The difference between (depressing a clutch and moving a lever) vs (clicking a paddle)  is void of skill level differences. We are not talking double clutching with GT3's are we?Smiley

On the contrary, depressing the clutch and moving the lever is the easy part, the challenge is to desengaging the clutch while applying the maximum brake into the corner and throttle to match revs all at the same time, or coordinating succesive upshifts as fast as posible in the gear transitions while trying to be smooth as possible... everyone would agree that its all much different than simply fliping a paddle in a secuential or even worse in lifeless torque converter. And while I'm no expert at manual shifting (liking manual gearboxes in sportcars doesn't mean you are the best at it, and those that like secuentials doesn't mean that they can't drive a manual either), one doesn't need to be to appreciate the involvement it brings to the driving experience and the greater challenge it poses to the driver to try to get better at it, and the reward when you get that shift just as you wanted it.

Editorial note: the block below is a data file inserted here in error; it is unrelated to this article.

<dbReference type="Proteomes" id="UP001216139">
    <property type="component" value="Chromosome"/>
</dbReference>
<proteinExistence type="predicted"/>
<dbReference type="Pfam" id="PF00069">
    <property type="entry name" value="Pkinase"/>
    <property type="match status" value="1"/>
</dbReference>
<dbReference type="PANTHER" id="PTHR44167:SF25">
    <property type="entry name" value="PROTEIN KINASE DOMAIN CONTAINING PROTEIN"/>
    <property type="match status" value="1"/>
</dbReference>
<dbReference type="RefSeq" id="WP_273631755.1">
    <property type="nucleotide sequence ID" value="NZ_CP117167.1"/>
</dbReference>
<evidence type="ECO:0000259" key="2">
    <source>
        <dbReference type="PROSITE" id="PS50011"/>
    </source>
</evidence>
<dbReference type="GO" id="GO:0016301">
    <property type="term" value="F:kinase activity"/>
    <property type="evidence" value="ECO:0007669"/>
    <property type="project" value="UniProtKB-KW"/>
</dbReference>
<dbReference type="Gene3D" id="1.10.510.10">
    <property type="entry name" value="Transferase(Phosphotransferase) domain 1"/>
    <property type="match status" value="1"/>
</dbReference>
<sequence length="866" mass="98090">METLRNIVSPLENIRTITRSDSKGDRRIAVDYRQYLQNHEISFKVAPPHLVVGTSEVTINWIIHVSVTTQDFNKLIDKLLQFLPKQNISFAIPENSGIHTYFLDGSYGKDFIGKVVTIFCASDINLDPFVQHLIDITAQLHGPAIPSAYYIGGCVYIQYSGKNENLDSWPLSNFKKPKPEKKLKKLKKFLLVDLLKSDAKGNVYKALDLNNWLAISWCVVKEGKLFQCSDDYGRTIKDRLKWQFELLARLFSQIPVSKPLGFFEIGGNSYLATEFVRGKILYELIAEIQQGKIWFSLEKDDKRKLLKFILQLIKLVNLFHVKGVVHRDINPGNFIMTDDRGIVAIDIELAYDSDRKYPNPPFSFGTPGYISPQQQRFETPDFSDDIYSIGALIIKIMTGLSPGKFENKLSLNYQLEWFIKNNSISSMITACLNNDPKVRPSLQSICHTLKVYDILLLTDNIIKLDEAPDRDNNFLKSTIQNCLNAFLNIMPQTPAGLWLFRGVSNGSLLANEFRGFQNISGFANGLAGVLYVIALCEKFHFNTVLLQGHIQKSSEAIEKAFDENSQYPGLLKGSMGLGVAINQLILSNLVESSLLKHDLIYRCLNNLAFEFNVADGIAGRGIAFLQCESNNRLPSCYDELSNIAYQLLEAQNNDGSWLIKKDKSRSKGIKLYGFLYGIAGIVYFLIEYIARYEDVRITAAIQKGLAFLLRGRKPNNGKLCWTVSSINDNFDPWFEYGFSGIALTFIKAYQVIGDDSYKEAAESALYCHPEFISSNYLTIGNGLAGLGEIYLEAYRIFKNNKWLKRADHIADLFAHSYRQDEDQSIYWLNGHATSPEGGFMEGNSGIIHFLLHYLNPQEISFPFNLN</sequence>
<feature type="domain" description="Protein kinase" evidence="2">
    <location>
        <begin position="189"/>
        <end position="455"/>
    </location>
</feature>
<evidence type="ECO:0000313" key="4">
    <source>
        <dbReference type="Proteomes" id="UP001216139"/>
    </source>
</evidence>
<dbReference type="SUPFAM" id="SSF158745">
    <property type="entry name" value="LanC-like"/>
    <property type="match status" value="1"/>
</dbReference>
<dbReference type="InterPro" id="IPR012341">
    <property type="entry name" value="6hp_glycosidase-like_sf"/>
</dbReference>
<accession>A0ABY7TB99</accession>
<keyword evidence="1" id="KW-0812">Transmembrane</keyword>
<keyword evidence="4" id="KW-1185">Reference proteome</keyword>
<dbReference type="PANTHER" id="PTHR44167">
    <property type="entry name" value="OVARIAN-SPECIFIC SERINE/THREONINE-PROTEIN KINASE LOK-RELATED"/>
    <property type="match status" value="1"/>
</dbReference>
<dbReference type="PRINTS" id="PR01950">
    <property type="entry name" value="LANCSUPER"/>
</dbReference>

Thats not to say that everyone should like that and drive a manual, each should go with what HE likes, but to say that manuals are ridiculous or that they don't make sense because its technology thats been around for years (so has Porsche's icon the rear engined 911) is quite the opposite of reality. Like I always said, manuals will always have a place in recreational sportcar vehicles, as do automatic gearboxes, each should choose which make him happier. Personally on a familiy car intended for "transport" I may go for an auto, on a sporcar intended for "driving" always a manual.

I don't know anyone personally that double clutches in cars with modern sincros, thats a whole different story.